Stating how much money you want too soon can box you into a figure that is lower than what you might’ve received otherwise, or it can eliminate you from consideration because the amount is too high.

Also, bringing up salary too early in the process is presumptuous and can make it appear that you’re only interested in money.

Do Your Research.
Before the interview, it’s your job to find out what the going rate is for the position you’re being considered for. This figure will vary depending on your location, skills, experience and education.

To get an idea of what the salary for the job will be, do online research on sites like, or If you happen to have friends who work at the company you’re interviewing with or know people who work in the same industry, you can get a good idea about what type of salary you can expect.

Researching compensation before the interview is an essential step to receiving a competitive salary. After all, if you don’t know what’s a fair price, how will you know if the interviewer’s offer is one you want to accept?

Don’t Be Too Quick to Accept the First Offer.
Before you shout “yes” to the first number out of the employer’s mouth, take a moment to think things through. Even if you’re satisfied with the offer, it’s best to not be hasty.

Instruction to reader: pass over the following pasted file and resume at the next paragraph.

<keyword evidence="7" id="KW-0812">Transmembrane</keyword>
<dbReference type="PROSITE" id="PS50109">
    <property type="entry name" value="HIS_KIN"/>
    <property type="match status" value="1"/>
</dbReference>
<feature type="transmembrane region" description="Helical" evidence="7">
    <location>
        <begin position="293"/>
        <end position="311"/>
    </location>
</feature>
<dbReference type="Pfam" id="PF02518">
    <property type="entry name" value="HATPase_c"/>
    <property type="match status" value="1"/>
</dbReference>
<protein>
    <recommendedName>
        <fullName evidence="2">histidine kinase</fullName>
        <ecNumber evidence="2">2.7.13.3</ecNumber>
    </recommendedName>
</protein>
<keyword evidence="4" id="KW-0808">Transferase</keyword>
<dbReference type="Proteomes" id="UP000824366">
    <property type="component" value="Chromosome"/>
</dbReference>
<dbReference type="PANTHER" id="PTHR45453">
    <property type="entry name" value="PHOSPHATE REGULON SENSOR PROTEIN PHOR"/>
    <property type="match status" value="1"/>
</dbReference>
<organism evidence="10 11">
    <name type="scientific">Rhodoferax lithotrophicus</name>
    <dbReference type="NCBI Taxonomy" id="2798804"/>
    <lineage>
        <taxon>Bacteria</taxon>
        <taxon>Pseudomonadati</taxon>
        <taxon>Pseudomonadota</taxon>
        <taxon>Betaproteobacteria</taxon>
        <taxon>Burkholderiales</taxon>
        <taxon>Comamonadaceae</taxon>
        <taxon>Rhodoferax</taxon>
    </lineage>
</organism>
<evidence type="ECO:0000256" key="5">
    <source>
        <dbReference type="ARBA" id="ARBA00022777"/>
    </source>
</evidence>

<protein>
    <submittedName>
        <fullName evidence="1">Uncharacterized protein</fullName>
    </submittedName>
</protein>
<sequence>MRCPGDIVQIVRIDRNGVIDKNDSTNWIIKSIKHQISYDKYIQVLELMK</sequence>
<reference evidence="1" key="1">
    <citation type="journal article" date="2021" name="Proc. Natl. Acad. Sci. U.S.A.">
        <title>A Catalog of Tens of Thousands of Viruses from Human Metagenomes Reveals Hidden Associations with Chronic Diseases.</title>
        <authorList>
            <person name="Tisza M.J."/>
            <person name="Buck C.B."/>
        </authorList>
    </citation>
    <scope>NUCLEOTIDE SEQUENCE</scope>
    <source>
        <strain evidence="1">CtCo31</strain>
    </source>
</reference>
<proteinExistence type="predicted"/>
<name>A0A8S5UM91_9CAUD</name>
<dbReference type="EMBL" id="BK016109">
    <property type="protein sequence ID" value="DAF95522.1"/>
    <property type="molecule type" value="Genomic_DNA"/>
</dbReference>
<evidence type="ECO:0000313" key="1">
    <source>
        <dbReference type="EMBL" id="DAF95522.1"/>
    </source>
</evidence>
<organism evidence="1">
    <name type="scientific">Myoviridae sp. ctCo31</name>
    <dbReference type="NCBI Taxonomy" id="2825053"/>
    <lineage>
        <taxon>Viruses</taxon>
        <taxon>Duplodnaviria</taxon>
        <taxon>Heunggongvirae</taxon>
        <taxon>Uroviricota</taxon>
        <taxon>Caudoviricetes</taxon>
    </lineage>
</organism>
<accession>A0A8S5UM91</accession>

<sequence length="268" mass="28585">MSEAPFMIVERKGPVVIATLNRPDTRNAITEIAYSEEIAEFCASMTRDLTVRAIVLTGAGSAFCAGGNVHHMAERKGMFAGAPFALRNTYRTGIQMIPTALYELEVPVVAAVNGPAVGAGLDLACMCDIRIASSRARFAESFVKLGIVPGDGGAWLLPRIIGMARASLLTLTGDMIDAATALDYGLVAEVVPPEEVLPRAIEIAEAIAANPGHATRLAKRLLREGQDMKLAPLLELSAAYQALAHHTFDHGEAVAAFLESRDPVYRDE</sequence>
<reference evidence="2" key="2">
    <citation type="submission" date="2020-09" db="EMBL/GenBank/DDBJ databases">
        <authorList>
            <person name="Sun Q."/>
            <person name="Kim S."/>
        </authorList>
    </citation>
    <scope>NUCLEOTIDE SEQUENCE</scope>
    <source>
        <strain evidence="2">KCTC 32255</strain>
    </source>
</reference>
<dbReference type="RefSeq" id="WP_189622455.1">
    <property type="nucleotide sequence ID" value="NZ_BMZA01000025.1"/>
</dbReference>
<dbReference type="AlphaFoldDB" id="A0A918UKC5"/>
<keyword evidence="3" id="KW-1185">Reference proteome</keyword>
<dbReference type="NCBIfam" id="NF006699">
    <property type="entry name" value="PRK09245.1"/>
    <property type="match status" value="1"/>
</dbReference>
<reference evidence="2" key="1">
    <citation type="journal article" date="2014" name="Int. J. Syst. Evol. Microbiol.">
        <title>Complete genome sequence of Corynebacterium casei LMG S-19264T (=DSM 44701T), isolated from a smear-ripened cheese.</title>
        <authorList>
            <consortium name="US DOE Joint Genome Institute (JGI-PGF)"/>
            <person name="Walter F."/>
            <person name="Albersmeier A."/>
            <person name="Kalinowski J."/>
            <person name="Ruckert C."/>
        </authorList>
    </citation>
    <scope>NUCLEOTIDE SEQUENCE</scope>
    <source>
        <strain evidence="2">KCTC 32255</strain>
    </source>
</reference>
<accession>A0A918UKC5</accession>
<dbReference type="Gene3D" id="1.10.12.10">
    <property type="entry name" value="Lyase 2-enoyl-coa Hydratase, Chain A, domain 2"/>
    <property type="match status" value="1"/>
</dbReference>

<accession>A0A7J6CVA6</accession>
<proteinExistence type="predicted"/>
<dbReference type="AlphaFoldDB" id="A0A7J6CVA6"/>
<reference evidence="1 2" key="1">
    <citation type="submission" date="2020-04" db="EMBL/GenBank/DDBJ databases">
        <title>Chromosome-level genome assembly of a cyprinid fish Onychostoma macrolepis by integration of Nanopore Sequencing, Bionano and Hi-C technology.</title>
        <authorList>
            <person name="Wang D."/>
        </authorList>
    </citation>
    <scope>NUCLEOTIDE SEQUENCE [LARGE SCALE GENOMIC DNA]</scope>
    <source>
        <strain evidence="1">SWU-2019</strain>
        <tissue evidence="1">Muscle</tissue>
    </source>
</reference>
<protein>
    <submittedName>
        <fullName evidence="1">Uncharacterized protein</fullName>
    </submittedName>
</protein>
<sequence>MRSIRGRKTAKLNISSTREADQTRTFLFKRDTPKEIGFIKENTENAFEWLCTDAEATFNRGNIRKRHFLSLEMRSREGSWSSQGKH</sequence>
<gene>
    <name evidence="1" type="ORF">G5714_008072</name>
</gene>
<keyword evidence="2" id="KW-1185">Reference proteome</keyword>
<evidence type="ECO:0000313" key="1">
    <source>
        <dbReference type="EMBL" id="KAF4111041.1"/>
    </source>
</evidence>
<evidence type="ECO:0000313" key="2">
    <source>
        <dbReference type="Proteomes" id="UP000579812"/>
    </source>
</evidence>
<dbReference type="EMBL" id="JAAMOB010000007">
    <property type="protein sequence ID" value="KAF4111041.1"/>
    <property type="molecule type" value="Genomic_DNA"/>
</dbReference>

Consider asking for a day or two to review the offer before committing. During this time, evaluate the offer and ensure that it’s in line with the position responsibilities and your background.

If the offer seems too low based on your research, try making a counter offer. But be sure you have solid reasons for asking for increased compensation or other perks. Employers won’t be inclined to dish out more money just because you say you “need” it. That’s why you’ll have to be able to explain why your skills and the position responsibilities deserve a higher salary. Chances are, even if the employer is unable to sweeten the deal, they’ll respect you for thinking things through and knowing what you’re worth.

Before going in for an interview, it’s important to know what a reasonable pay range is for the position you’re applying for and to be able to sell your skills to the employer. By preparing for salary negotiations, you’ll increase your chances of receiving the competitive salary you deserve.

Don’t Let a Roadblock Derail Your Raise Negotiation

roadblock your raiseYou’ve done your homework, booked the meeting with your boss and prepared yourself mentally. You’ve made the pitch that you are well deserving of a raise based on your performance, progress toward your goals and value to the organization.

Then your boss throws you a curve ball, “So, Peter, what’s happening? Ah, now, are you going to go ahead and have those TPS reports for us this afternoon?”